Editor in Chief Dr KK Aggarwal, Padma Shri Awardee
This should have been explored for doctors first
Secretary Legal Affairs to head committee on Comprehensive Insurance Scheme for Advocates
My colleague Ira, an advocate brought my attention about a PIB release which stated that the Government has set-up a five-member committee to examine the issues related to framing of a proper, structured scheme for providing of medical insurance cover to the advocates and also suggest modalities for the implementation of such scheme.
The Union Minister for Law set-up the committer under the chairmanship of Secretary Legal Affairs with members including aa senior representative from the Department of Financial Services, representative of Department of legal affairs and one representative each from Bar Council of India and State Bar Councils.
The committee shall, within three months, recommend a comprehensive insurance scheme for the welfare of the advocates all over India to address concerns relating to untimely death and medical insurance.
The scheme may include assistance from central and state governments as also involvement of State Bar Councils and in the representatives operating lawyer’s welfare fund.
I personally feel equal priority should have been for the medical profession also.
Medical profession is a high-risk profession. Doctors on an average die one decade earlier than non-doctor professionals. They are at risk of antibiotic resistant infections, contagious and infectious diseases, work fatigue, mental problems, heart attacks, paralysis and cancers.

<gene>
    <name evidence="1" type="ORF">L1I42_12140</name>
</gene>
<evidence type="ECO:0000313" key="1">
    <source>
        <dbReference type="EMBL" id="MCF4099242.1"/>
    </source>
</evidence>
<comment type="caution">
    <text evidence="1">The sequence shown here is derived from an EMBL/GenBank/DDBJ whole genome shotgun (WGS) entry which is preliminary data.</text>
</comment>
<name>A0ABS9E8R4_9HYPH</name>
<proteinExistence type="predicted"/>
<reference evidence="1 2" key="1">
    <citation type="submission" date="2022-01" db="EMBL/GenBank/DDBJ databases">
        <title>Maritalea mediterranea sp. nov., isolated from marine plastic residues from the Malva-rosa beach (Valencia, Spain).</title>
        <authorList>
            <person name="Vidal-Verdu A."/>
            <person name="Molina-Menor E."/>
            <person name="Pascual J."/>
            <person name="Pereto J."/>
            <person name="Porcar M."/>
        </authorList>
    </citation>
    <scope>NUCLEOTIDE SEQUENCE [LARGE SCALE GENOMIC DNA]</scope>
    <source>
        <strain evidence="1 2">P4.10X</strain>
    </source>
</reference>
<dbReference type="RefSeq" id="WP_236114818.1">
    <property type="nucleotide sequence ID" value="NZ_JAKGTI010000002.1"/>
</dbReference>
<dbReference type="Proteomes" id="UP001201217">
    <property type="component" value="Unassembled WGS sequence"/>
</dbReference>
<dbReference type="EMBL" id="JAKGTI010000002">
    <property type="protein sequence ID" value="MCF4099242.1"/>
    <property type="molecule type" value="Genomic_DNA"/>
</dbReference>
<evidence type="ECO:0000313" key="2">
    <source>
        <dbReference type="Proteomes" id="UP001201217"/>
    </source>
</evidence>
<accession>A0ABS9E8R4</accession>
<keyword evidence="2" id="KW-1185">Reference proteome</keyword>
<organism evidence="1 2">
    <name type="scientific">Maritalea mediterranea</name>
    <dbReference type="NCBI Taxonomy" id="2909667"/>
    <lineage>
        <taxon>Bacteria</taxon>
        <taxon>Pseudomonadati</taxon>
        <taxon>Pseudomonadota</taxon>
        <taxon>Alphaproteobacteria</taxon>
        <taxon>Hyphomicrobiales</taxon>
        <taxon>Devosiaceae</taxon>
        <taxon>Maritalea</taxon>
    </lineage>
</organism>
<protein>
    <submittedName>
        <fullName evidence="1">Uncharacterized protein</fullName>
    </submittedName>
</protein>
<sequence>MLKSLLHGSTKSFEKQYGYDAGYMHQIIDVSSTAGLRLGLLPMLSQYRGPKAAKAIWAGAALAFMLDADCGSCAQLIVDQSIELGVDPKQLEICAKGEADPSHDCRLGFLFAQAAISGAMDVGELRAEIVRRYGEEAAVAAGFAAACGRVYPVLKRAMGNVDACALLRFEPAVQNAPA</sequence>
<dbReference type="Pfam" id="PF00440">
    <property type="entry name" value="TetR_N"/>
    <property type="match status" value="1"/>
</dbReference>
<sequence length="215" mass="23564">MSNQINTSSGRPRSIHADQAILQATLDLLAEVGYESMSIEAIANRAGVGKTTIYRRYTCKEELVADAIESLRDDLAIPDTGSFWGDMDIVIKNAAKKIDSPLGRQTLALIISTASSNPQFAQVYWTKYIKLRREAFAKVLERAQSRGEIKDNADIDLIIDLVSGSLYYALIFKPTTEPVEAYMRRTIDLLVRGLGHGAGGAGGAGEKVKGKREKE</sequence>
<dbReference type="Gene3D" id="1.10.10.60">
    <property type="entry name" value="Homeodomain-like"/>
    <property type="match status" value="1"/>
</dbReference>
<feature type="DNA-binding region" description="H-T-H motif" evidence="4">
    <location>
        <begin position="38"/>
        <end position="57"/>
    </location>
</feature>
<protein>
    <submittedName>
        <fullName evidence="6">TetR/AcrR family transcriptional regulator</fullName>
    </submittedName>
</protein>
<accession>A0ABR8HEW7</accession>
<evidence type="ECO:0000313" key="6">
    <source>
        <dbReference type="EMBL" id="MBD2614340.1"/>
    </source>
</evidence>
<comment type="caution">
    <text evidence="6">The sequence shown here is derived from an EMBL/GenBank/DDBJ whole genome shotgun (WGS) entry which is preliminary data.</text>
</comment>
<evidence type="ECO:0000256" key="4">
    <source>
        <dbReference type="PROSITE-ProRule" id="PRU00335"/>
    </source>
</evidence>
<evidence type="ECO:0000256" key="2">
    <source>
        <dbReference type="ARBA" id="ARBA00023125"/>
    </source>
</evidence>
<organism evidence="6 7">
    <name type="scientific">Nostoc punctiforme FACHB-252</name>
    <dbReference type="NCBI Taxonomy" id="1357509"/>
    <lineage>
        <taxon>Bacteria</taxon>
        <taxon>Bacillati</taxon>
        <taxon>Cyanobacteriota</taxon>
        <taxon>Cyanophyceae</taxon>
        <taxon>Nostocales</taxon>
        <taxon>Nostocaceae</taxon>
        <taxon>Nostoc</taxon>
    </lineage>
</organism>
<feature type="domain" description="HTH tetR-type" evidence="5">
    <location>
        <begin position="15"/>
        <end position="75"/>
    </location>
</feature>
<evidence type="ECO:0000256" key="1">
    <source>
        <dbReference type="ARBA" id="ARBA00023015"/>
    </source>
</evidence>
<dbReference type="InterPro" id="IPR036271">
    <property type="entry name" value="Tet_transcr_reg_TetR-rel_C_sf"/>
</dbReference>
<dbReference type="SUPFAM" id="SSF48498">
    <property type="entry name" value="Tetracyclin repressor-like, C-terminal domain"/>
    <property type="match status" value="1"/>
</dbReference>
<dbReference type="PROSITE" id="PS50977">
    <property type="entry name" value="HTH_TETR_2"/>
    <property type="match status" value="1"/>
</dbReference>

A comprehensive insurance for doctors will be an added incentive to stay happy in the profession. Till that is done all doctors may be considered a CGHS beneficiary in the country.
Morning Medtalks with dr KK Aggarwal
1.Smoking and heart burn: Smoking can irritate the entire gastrointestinal tract. In addition, frequent sucking on a cigarette can cause you to swallow air. This increases pressure inside the stomach, which encourages reflux. Smoking can also relax the LES.
2.OREGON: CDC released a report about a boy who contracted tetanus back in Oregon back in 2017.It was the first tetanus case in the state in over thirty years. Very few physicians in the U.S. know how to manage tetanus because it's so rare. The CDC says the boy's parents spent about 800-thousand dollars on medical expenses. The average tetanus shot costs around 30 dollars.